2009-05-15 / Top Stories

Arverne East Hopes For Funding

Grant Application Could Decide Project's Fate
By Nicholas Briano

Representatives from the New York City Department of Housing Preservation and Development (HPD) have applied for grant funding from New York State in order to get the Arverne East development underway, officials said Tuesday night at the Community Board 14 meeting.

Wendall Walters, assistant commissioner of HPD, hinted that if Arverne East isn't awarded the grant that the entire project could be in jeopardy after failing to receive federal stimulus funding as hoped. A decision on the grant is expected in early July.

"The grant is a good way to get the project up and running," Walters said. "The project has stalled a bit, that's why we applied for the grant."

The grant, applied for last month through the New York State Empire State Development Corporation (ESDC), asks for $10 million in funding to jumpstart the project through their Restore NY Program, which provides financial assistance to municipalities for various structural improvements.

When asked if Arverne East is dependent on it, Walters said, "If the grant comes it places us in better position to build the first sub phase of the project. If we don't get that money it puts us in a whole different position and we would have to re-think the whole project. The options are finding other funding sources or not doing it at all."

The Arverne East Project is a mixed use housing proposal that is drawn up to include 1650 units of housing, which would include affordable and market rate housing, as well as condos in midand low- rise buildings.

But since the economic downturn, funding has stalled and darkened the project's outlook. In addition, Community Board members are already complaining about an overabundance of housing.

The Plan had originally also called for a 100,000-square-foot hotel, nature preserve and up to 250,000 square feet of retail space. The development would run from Beach 32 to Beach 44 Street, north of Rockaway Beach Boulevard.

Walters said that getting the project off the ground is their number one priority right now.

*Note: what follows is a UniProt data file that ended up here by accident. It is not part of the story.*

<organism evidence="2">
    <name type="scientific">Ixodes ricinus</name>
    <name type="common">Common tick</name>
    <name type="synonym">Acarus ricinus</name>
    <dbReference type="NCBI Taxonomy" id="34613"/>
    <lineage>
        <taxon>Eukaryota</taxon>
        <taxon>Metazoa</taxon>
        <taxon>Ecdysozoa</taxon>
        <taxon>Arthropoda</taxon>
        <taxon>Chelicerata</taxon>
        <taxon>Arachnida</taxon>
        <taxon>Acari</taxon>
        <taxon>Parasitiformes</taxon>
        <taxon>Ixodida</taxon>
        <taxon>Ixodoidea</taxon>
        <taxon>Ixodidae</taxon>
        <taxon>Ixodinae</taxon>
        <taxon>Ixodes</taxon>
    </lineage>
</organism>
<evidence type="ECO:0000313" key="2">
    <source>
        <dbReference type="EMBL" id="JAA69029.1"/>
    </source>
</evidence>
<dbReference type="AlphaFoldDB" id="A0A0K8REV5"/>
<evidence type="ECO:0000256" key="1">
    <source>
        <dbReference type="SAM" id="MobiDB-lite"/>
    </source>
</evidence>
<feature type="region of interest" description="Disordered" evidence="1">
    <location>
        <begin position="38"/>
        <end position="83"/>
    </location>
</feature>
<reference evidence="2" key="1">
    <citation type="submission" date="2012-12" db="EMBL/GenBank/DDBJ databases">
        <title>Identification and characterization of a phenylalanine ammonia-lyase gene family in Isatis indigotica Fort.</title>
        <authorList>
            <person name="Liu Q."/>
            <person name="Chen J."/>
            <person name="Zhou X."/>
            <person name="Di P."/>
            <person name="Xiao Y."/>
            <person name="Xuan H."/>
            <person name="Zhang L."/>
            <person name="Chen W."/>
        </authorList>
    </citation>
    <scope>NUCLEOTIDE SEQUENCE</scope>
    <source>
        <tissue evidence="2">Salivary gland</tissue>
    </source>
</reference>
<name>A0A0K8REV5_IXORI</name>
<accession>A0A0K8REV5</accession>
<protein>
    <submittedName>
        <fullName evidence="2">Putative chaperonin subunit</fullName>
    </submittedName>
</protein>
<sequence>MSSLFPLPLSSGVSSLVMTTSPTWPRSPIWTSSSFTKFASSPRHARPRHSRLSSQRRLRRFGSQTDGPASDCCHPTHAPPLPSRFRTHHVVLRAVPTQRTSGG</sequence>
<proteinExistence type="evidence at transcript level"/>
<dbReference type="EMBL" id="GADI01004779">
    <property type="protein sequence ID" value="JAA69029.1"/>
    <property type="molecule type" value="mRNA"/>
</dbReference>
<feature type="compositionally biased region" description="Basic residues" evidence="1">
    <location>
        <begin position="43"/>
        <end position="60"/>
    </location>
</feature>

"The recent struggles are giving us a chance look at what the true housing market is, too," he said. "Maybe it is an opportunity, while we work on the infrastructure, to take a step back and find the most appropriate way to advance this project."

He added that perhaps 1,600 units of housing may or may not be the right solution for the area and HPD wants to build accordingly with the demand for housing in the area.

The Community Board, however, was more concerned with the physical gap between the two projects which would lie between Beach 56 Street and Beach 62 Street along Rockaway Beach Boulevard, which is currently one lane wide in each direction. Meanwhile the two projects, Arverne By The Sea and Arverne East, will construct Rockaway Beach Boulevard with two lanes in each direction. This, locals contend, creates an unsafe valley between two highly trafficked areas with potential for accidents and dangerous flood conditions.

Walters said there is no contractual obligation to build a road connecting Arverne By The Sea and Arverne East by either developer, which he admits, is somewhat of a problem.

"It is a complicated issue," he said. "But we are going to get that done, and in the scheme of things, it is not my number one priority."

That created uproar among board members who unanimously feel that it is more important to complete a fourlane road in the gap before starting the Arverne East project.

"My concern is Arverne East and the lack of obligation to the developers. You said the gap between Beach 56 and Beach 62 Street is not your priority and that the transition from one development to another will be seamless," Dolores Orr, Community Board 14 chairperson said. "But it is my opinion that Arverne East cannot go forward unless that issue is resolved. I don't know why part of this $10 million grant is not going towards the construction of the gap, which is irresponsible of the City of New York," Orr said.

But Walters defended by saying that the grant had a better chance of being approved if it was designated for use towards the housing units.

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